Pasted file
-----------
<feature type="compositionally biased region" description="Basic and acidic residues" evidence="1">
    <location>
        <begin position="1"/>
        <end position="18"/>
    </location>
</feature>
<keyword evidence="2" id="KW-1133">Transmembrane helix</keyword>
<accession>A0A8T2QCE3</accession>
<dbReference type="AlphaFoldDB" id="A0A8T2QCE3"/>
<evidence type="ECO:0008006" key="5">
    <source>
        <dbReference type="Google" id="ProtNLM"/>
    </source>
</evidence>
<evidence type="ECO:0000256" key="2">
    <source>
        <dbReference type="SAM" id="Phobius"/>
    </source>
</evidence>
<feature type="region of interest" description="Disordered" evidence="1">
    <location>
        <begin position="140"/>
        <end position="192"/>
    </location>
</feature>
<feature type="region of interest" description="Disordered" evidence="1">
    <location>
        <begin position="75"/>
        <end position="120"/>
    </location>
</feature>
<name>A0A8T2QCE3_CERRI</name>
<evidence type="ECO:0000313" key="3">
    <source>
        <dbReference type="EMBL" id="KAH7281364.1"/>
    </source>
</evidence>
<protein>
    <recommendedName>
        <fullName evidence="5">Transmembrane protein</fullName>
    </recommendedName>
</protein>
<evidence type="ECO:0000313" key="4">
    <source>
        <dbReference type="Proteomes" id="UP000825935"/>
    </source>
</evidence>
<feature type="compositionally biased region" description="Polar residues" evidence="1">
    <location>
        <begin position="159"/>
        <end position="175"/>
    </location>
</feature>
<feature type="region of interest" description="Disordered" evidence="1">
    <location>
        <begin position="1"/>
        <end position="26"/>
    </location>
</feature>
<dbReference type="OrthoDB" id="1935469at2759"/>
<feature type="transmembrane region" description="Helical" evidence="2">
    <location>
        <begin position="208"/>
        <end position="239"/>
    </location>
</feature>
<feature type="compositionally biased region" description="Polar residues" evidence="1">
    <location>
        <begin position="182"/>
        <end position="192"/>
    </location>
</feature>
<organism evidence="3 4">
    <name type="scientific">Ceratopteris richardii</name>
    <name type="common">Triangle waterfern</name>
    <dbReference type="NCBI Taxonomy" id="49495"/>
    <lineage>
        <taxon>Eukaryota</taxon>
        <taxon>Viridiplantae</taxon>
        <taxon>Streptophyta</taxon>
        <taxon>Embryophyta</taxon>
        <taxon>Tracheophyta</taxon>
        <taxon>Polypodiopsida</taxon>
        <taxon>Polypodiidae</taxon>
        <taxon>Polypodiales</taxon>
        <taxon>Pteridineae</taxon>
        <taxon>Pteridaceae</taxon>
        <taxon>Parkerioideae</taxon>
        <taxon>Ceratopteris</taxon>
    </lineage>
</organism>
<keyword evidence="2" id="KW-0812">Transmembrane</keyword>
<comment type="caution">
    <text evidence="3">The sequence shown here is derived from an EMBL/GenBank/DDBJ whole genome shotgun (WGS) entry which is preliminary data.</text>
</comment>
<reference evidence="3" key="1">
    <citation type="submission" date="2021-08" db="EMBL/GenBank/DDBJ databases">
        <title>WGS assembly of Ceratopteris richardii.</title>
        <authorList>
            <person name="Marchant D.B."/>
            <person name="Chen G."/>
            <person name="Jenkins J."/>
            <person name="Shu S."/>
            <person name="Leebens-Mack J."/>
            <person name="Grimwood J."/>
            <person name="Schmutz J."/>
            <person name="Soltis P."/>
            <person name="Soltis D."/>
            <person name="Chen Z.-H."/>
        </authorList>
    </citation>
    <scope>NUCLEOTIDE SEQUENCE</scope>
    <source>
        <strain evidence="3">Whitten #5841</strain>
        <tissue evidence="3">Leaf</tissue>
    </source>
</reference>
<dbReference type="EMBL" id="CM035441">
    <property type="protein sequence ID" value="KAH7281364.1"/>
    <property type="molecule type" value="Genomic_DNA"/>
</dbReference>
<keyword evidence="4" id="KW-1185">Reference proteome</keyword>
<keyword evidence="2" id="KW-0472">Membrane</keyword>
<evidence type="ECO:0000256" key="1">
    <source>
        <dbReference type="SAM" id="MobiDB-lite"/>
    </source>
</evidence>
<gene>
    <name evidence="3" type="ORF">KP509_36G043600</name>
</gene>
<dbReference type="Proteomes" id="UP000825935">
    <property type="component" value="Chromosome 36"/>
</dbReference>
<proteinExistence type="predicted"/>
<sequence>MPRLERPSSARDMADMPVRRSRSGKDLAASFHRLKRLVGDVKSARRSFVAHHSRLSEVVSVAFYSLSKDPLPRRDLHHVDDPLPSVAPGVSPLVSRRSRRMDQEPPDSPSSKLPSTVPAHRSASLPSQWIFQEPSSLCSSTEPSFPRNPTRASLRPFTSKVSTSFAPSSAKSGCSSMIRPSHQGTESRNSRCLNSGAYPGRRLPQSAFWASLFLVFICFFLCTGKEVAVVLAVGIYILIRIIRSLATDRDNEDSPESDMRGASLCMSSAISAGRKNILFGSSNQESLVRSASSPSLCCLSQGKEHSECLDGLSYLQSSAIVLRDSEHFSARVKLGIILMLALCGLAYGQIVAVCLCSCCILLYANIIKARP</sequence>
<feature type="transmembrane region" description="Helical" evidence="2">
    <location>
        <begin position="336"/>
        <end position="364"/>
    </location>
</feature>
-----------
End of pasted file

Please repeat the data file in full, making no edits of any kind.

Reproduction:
<feature type="compositionally biased region" description="Basic and acidic residues" evidence="1">
    <location>
        <begin position="1"/>
        <end position="18"/>
    </location>
</feature>
<keyword evidence="2" id="KW-1133">Transmembrane helix</keyword>
<accession>A0A8T2QCE3</accession>
<dbReference type="AlphaFoldDB" id="A0A8T2QCE3"/>
<evidence type="ECO:0008006" key="5">
    <source>
        <dbReference type="Google" id="ProtNLM"/>
    </source>
</evidence>
<evidence type="ECO:0000256" key="2">
    <source>
        <dbReference type="SAM" id="Phobius"/>
    </source>
</evidence>
<feature type="region of interest" description="Disordered" evidence="1">
    <location>
        <begin position="140"/>
        <end position="192"/>
    </location>
</feature>
<feature type="region of interest" description="Disordered" evidence="1">
    <location>
        <begin position="75"/>
        <end position="120"/>
    </location>
</feature>
<name>A0A8T2QCE3_CERRI</name>
<evidence type="ECO:0000313" key="3">
    <source>
        <dbReference type="EMBL" id="KAH7281364.1"/>
    </source>
</evidence>
<protein>
    <recommendedName>
        <fullName evidence="5">Transmembrane protein</fullName>
    </recommendedName>
</protein>
<evidence type="ECO:0000313" key="4">
    <source>
        <dbReference type="Proteomes" id="UP000825935"/>
    </source>
</evidence>
<feature type="compositionally biased region" description="Polar residues" evidence="1">
    <location>
        <begin position="159"/>
        <end position="175"/>
    </location>
</feature>
<feature type="region of interest" description="Disordered" evidence="1">
    <location>
        <begin position="1"/>
        <end position="26"/>
    </location>
</feature>
<dbReference type="OrthoDB" id="1935469at2759"/>
<feature type="transmembrane region" description="Helical" evidence="2">
    <location>
        <begin position="208"/>
        <end position="239"/>
    </location>
</feature>
<feature type="compositionally biased region" description="Polar residues" evidence="1">
    <location>
        <begin position="182"/>
        <end position="192"/>
    </location>
</feature>
<organism evidence="3 4">
    <name type="scientific">Ceratopteris richardii</name>
    <name type="common">Triangle waterfern</name>
    <dbReference type="NCBI Taxonomy" id="49495"/>
    <lineage>
        <taxon>Eukaryota</taxon>
        <taxon>Viridiplantae</taxon>
        <taxon>Streptophyta</taxon>
        <taxon>Embryophyta</taxon>
        <taxon>Tracheophyta</taxon>
        <taxon>Polypodiopsida</taxon>
        <taxon>Polypodiidae</taxon>
        <taxon>Polypodiales</taxon>
        <taxon>Pteridineae</taxon>
        <taxon>Pteridaceae</taxon>
        <taxon>Parkerioideae</taxon>
        <taxon>Ceratopteris</taxon>
    </lineage>
</organism>
<keyword evidence="2" id="KW-0812">Transmembrane</keyword>
<comment type="caution">
    <text evidence="3">The sequence shown here is derived from an EMBL/GenBank/DDBJ whole genome shotgun (WGS) entry which is preliminary data.</text>
</comment>
<reference evidence="3" key="1">
    <citation type="submission" date="2021-08" db="EMBL/GenBank/DDBJ databases">
        <title>WGS assembly of Ceratopteris richardii.</title>
        <authorList>
            <person name="Marchant D.B."/>
            <person name="Chen G."/>
            <person name="Jenkins J."/>
            <person name="Shu S."/>
            <person name="Leebens-Mack J."/>
            <person name="Grimwood J."/>
            <person name="Schmutz J."/>
            <person name="Soltis P."/>
            <person name="Soltis D."/>
            <person name="Chen Z.-H."/>
        </authorList>
    </citation>
    <scope>NUCLEOTIDE SEQUENCE</scope>
    <source>
        <strain evidence="3">Whitten #5841</strain>
        <tissue evidence="3">Leaf</tissue>
    </source>
</reference>
<dbReference type="EMBL" id="CM035441">
    <property type="protein sequence ID" value="KAH7281364.1"/>
    <property type="molecule type" value="Genomic_DNA"/>
</dbReference>
<keyword evidence="4" id="KW-1185">Reference proteome</keyword>
<keyword evidence="2" id="KW-0472">Membrane</keyword>
<evidence type="ECO:0000256" key="1">
    <source>
        <dbReference type="SAM" id="MobiDB-lite"/>
    </source>
</evidence>
<gene>
    <name evidence="3" type="ORF">KP509_36G043600</name>
</gene>
<dbReference type="Proteomes" id="UP000825935">
    <property type="component" value="Chromosome 36"/>
</dbReference>
<proteinExistence type="predicted"/>
<sequence>MPRLERPSSARDMADMPVRRSRSGKDLAASFHRLKRLVGDVKSARRSFVAHHSRLSEVVSVAFYSLSKDPLPRRDLHHVDDPLPSVAPGVSPLVSRRSRRMDQEPPDSPSSKLPSTVPAHRSASLPSQWIFQEPSSLCSSTEPSFPRNPTRASLRPFTSKVSTSFAPSSAKSGCSSMIRPSHQGTESRNSRCLNSGAYPGRRLPQSAFWASLFLVFICFFLCTGKEVAVVLAVGIYILIRIIRSLATDRDNEDSPESDMRGASLCMSSAISAGRKNILFGSSNQESLVRSASSPSLCCLSQGKEHSECLDGLSYLQSSAIVLRDSEHFSARVKLGIILMLALCGLAYGQIVAVCLCSCCILLYANIIKARP</sequence>
<feature type="transmembrane region" description="Helical" evidence="2">
    <location>
        <begin position="336"/>
        <end position="364"/>
    </location>
</feature>